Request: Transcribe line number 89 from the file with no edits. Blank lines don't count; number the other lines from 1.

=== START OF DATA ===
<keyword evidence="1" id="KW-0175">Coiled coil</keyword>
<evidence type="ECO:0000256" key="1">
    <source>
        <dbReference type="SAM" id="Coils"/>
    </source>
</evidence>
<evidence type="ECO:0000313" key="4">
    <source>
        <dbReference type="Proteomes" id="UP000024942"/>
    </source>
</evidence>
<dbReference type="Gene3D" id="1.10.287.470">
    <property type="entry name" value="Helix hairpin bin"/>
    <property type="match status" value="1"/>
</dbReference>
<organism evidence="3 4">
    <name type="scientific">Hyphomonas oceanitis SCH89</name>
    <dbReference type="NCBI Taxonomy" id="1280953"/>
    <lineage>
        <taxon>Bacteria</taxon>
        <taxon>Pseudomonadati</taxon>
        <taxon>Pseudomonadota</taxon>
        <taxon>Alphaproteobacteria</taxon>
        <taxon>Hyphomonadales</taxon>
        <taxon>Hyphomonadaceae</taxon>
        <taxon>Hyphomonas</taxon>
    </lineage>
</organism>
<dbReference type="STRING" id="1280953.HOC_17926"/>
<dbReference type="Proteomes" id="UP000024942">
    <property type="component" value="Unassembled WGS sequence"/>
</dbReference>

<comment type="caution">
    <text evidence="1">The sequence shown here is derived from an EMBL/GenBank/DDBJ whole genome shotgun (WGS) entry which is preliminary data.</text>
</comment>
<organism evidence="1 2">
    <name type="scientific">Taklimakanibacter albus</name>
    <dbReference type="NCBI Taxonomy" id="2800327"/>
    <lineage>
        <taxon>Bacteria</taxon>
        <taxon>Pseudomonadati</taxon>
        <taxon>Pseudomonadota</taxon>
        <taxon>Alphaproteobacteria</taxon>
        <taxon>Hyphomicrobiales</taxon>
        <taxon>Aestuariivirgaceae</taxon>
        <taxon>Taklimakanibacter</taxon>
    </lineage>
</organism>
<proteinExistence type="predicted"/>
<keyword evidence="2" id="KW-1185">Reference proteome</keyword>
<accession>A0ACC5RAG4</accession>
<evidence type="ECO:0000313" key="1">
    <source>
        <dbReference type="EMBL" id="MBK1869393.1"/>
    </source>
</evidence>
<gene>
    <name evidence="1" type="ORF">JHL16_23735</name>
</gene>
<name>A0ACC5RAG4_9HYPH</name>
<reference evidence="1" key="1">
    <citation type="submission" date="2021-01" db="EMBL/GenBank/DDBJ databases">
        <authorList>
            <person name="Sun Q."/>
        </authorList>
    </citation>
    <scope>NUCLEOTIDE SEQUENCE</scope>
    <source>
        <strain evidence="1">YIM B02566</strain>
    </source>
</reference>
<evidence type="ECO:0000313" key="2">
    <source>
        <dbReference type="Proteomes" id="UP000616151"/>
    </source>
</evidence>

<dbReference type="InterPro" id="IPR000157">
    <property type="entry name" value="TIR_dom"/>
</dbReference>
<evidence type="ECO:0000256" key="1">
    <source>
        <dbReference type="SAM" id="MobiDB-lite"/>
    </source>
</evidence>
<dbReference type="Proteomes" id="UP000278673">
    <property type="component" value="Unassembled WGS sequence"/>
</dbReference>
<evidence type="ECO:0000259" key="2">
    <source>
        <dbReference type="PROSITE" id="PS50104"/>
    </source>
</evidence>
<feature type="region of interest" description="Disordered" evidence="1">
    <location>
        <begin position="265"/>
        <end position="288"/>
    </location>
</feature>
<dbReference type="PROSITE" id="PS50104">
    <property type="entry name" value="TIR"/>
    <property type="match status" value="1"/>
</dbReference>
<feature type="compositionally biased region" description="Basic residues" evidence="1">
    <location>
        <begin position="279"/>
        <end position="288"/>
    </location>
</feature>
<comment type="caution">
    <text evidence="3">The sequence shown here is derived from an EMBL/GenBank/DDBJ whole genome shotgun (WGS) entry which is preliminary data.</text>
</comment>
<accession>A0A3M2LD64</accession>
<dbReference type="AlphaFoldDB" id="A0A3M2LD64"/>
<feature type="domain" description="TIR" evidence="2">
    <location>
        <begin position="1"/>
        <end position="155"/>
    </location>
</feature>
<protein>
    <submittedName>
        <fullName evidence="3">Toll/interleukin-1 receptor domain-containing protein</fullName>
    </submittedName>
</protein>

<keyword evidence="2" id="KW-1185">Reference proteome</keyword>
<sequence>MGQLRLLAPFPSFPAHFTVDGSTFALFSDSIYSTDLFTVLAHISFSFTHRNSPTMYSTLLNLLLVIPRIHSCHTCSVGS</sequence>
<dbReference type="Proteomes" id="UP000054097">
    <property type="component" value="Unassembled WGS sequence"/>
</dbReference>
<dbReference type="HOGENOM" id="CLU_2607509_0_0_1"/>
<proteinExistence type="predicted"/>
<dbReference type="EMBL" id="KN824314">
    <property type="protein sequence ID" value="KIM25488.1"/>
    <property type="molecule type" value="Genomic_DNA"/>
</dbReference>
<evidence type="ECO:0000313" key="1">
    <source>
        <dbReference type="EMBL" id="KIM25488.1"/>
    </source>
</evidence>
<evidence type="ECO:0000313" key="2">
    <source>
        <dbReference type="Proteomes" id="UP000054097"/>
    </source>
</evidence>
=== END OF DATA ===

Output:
    <source>